Of course the scientific community does not accept any of this stuff as it requires proof that is just not available. The various researchers into the area are of the view that most of it is fraud, self-delusion and guesswork. But that doesn’t stop the believers and it certainly doesn’t stop the notion of second sight being fertile grounds for the imagination in fiction writing.
One does not have to believe these things to enjoy a good story that uses any these ideas. If you asked the population in general how many believed in the paranormal you would get a much lower number than those who read the fiction books and watch the films. This is what suspension of disbelief is all about; in that, just for the period that you are immersed in a good story, you are willing to step into a universe where all things are possible. This is the nub of all good plots and fiction in general. How else would we enjoy Harry Potter and The Lord of the Rings?
The other interesting thing for me is that if you have one character who believes in the paranormal and one that doesn’t then that sets the story up for even more conflict and tension, quite naturally without having to work at it.What do you think? If you make a world ‘real’ enough for the reader, can you suspend disbelief?
Friday, 26 October 2012
“Kill a man and you are an assassin, kill millions of men and you are a conqueror, kill everyone and you are a God.” Jean Rostand.
I love that quote but life is not sacred in the telling of a good thriller story!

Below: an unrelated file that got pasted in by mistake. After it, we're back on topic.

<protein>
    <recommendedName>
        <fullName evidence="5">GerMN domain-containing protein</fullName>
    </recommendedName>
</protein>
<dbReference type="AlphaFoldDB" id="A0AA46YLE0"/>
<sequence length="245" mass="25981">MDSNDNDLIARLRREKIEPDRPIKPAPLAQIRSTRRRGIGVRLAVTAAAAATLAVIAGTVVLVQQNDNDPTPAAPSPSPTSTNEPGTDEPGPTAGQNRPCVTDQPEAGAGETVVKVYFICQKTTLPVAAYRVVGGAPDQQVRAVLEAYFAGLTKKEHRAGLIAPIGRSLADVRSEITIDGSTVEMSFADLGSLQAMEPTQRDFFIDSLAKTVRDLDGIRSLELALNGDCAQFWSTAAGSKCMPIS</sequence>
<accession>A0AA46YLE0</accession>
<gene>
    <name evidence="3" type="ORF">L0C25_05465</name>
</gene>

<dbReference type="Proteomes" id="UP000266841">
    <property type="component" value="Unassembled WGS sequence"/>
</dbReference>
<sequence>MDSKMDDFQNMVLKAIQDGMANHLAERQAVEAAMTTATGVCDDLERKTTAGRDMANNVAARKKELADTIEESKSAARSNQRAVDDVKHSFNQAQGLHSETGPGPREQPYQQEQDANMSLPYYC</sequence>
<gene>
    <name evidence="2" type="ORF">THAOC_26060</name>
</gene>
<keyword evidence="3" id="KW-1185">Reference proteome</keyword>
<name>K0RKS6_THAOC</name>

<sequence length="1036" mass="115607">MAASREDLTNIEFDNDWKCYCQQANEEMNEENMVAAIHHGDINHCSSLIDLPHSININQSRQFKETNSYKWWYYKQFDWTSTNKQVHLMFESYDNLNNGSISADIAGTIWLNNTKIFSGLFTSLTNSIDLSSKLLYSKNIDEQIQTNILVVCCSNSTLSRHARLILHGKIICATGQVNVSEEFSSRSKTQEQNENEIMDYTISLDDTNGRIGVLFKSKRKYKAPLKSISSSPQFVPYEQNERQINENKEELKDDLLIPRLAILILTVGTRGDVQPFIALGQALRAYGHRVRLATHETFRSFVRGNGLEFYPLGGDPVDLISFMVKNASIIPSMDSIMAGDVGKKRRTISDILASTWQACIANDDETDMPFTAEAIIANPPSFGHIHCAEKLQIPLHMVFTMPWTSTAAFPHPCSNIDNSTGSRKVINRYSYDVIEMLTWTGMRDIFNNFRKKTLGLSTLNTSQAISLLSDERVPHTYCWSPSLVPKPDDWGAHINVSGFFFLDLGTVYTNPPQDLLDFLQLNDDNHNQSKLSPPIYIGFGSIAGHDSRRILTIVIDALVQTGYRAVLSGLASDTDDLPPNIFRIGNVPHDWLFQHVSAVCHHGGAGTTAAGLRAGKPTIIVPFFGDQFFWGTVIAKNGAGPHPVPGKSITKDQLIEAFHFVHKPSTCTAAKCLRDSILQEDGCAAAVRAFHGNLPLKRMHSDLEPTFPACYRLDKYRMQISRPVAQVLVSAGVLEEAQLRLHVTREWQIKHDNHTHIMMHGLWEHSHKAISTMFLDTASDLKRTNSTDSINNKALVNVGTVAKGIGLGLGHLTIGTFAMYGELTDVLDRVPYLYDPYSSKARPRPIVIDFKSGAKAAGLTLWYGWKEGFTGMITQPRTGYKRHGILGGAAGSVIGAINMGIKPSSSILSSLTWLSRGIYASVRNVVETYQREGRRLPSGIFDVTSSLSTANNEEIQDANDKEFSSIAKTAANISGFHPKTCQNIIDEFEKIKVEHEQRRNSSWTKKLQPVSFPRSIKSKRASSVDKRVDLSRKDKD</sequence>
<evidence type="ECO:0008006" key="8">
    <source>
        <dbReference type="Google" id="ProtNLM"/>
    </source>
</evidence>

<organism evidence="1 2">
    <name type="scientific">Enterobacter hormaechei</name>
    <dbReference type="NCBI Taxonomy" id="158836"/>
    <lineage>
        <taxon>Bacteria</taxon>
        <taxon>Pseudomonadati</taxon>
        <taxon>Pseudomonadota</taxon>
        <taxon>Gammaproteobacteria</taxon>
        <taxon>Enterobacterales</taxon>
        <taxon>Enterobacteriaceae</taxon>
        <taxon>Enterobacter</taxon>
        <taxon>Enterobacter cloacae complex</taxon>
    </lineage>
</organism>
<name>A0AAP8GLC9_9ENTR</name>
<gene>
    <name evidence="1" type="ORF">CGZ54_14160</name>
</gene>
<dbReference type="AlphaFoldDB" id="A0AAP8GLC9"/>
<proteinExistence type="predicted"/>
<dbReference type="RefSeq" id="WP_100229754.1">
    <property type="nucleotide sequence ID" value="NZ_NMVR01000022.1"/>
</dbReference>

How many ways can you kill a person? How long is a piece of string, you ask.
One of the most intriguing ways I came across was using an ice stalactite! Believable or not – it was written into a story. Of course as far as working out what the murder weapon was, the police had a hard time for there was simply a pool of water on the floor by the time the body was discovered.
It’s fair enough food for thought though. Thriller writers have to come up with ever more ingenious ways to commit their make believe murders as we’ve all heard it all before.
In a seminar once, we were asked to look around the room and find ways to kill a person. It was just a bit of fun! But it was unsettling and yes, funny, what the imagination of 15 people came up with. Apart from the obvious ones like pushing guy through an upstairs window (we were on the 6th floor at the time), strangling and bashing someone’s head against the floor, there were some inventive scenarios. One chap suggested grinding up the board rubber and shoving it down someone’s throat. Another wanted to crush a person’s chest by piling all the furniture (which was very heavy) on top of him, whilst someone else suggested using the light fitting to electrocute!
Perhaps those are a bit far-fetched but you get the picture…
So have you any interesting ways a villain could commit a murder?
Tuesday, 23 October 2012
The subject of graveyards or cemeteries is something that fascinates me. As a writer of supernatural thriller novels the sombre oppressive atmosphere of a graveyard, imbued with such reverence and awe as befits the dead, is a great place to start. Its melancholy sense of past misery seems to hang in the air like some unholy miasma as legions of the living have cried rivers of tears in their intense grief and loneliness. What a sad place for the living…
Death is inevitable for all of us and in a graveyard we are reminded of the frailty of human existence like nowhere else. The fascination for me, when I visit graveyards, is to look at the oldest graves and inscriptions and wonder what happened to the person… Sometimes great ideas for stories spring forward from this as I try to imagine what life might have been like for the said dead person.